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Can Data About Mobile User Behavior Build a Credit Score?

BY Julia Wetherell | Wednesday, January 30 2013

Cignifi generates credit scores from data collected on mobile users.

In some emerging economies, consumers seeking to take out a loan or sign up for a credit card can face a significant hassle: not having the credit history to prove monetary responsibility. Now several organizations are aiming to help potential borrowers by looking a non-traditional line of credit into consideration: mobile phone use.

Evgeny Morozov at Slate has an overview of several initiatives that are using social media and mobile data to formulate a kind of proxy credit score. In BRIC countries and other emerging economies, where cell phone use is often more widespread than the Internet, mobile is the prevailing force. Cambridge-based start-up Cignifi has built modeling software that can purportedly make a judgment call on whether a loan applicant is a worthy prospect for a lender by analyzing at patterns of mobile activity — such as timely payments and the hours and duration of phone calls. The program, which was tested with 3 million mobile subscribers in Brazil last year, comes up with a numeric rating — similar to a US credit score — based on mobile habits.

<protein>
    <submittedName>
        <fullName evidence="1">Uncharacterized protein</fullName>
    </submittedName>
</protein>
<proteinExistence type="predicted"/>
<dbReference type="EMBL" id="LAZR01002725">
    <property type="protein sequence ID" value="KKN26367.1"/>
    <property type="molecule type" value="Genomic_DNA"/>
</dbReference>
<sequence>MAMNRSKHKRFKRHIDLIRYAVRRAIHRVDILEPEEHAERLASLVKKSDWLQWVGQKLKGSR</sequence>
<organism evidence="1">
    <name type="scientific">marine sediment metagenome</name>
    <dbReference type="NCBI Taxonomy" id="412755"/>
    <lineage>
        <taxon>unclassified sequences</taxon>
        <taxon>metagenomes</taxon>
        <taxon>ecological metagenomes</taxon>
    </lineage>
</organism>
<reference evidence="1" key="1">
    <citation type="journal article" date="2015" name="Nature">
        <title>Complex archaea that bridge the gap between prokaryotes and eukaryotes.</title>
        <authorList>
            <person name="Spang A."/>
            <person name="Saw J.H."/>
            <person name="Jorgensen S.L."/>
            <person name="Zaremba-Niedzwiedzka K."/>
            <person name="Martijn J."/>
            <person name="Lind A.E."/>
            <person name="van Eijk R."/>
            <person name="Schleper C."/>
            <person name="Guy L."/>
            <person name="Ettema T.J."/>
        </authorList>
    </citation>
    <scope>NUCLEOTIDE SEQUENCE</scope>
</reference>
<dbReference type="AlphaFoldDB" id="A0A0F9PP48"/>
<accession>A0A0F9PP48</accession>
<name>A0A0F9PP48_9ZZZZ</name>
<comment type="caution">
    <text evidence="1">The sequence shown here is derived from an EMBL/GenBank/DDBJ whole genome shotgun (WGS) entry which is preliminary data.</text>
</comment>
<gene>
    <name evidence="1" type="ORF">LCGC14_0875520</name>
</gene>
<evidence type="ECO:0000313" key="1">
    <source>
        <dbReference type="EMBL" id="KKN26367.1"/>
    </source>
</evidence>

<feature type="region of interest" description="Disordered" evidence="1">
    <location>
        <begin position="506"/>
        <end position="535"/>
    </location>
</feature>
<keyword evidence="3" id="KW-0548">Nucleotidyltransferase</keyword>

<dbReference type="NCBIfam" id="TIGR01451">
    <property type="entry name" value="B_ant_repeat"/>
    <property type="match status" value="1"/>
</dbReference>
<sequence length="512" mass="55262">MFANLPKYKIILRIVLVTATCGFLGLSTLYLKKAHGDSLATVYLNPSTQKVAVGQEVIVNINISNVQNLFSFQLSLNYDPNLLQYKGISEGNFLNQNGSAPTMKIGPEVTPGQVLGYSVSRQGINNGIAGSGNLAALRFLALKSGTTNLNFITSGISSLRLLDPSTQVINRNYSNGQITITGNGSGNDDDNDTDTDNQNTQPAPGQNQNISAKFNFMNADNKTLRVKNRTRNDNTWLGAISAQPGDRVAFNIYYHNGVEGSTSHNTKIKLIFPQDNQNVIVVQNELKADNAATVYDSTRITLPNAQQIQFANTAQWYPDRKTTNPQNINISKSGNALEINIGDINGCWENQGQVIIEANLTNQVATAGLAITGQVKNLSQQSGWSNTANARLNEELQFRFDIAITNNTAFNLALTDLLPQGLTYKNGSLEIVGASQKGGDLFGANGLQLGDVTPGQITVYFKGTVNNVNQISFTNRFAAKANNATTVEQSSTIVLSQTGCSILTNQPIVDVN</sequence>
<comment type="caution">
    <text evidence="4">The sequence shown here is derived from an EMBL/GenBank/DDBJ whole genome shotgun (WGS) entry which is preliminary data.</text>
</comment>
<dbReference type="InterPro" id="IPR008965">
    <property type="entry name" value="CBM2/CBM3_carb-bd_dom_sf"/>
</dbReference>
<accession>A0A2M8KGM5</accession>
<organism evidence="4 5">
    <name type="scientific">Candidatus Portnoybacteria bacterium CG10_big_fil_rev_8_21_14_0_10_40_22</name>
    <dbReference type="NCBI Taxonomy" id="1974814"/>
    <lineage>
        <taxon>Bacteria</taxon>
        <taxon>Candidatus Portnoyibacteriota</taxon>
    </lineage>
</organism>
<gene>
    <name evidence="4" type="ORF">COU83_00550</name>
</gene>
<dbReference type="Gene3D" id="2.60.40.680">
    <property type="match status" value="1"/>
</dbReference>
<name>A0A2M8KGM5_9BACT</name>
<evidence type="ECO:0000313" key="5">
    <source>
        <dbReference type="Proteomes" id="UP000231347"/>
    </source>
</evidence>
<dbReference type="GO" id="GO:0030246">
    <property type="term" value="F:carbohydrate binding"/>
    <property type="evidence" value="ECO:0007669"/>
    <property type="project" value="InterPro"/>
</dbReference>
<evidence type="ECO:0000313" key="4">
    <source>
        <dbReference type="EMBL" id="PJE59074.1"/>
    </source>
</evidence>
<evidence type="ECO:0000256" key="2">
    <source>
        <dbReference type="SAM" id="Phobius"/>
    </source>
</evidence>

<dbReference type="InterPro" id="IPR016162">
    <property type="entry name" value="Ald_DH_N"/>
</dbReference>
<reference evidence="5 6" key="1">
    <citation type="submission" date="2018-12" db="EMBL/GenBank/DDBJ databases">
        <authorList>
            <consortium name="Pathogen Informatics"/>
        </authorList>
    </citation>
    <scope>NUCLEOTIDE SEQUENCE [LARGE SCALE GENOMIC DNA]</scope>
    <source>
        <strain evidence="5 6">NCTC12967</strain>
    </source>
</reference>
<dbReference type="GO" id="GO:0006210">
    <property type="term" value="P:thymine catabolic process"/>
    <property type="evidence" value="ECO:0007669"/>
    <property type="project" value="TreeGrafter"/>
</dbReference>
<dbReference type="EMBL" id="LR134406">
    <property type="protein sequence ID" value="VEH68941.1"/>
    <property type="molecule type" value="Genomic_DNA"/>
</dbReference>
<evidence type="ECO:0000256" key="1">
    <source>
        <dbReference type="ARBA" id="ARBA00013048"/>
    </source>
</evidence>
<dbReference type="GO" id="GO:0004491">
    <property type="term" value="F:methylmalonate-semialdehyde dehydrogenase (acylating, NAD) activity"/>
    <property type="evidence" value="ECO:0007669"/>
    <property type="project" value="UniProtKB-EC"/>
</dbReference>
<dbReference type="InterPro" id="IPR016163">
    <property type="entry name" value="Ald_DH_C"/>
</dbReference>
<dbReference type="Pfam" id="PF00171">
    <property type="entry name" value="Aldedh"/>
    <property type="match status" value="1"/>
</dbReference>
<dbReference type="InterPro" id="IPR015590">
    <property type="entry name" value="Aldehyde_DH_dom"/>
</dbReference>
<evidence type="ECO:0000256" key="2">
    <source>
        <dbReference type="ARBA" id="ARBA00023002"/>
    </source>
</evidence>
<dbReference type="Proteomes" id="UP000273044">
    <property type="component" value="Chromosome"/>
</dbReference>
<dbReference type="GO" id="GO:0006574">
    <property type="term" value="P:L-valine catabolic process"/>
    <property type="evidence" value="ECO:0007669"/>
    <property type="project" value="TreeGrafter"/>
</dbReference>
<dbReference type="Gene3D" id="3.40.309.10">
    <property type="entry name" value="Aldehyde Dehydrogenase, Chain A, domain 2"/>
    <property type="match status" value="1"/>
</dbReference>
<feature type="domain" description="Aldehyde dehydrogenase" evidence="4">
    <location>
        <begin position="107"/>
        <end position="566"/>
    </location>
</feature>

If adopted for widespread use, this method of credit scoring could open up an untapped wealth of clients to financial services companies. Cignifi hopes to monetize the platform by partnering with providers in various countries — next in Mexico, soon in the other BRIC nations. But mobile companies are already catching up: last year Safaricom, the major provider in Kenya, precluded the need for a mitigating party by looking at its own customer data to evaluate borrowers for its micro-lending and m-banking service M-Shwari.

Using existing data to streamline the credit process could have significant benefits for emerging economies — encouraging investment and aiding small business. Yet Morozov points out the ironic disparity between mobile users trading personal data for loan qualification, and the wealthy stockpiling expensive privacy software the prevent that access:

In yet another puzzling paradox of the modern age, the rich people are spending money on expensive services that protect their privacy and improve their standing in Google's search results, while the poor people have little choice but to surrender their privacy in the name of social mobility.

In a hyper-connected, hyper-shareable world, where personal information is so often voluntarily divulged, it seems important to remember that privacy is still a privilege — one that many may not be able to afford on the path to prosperity.

Personal Democracy Media is grateful to the Omidyar Network for its generous support of techPresident's WeGov section.

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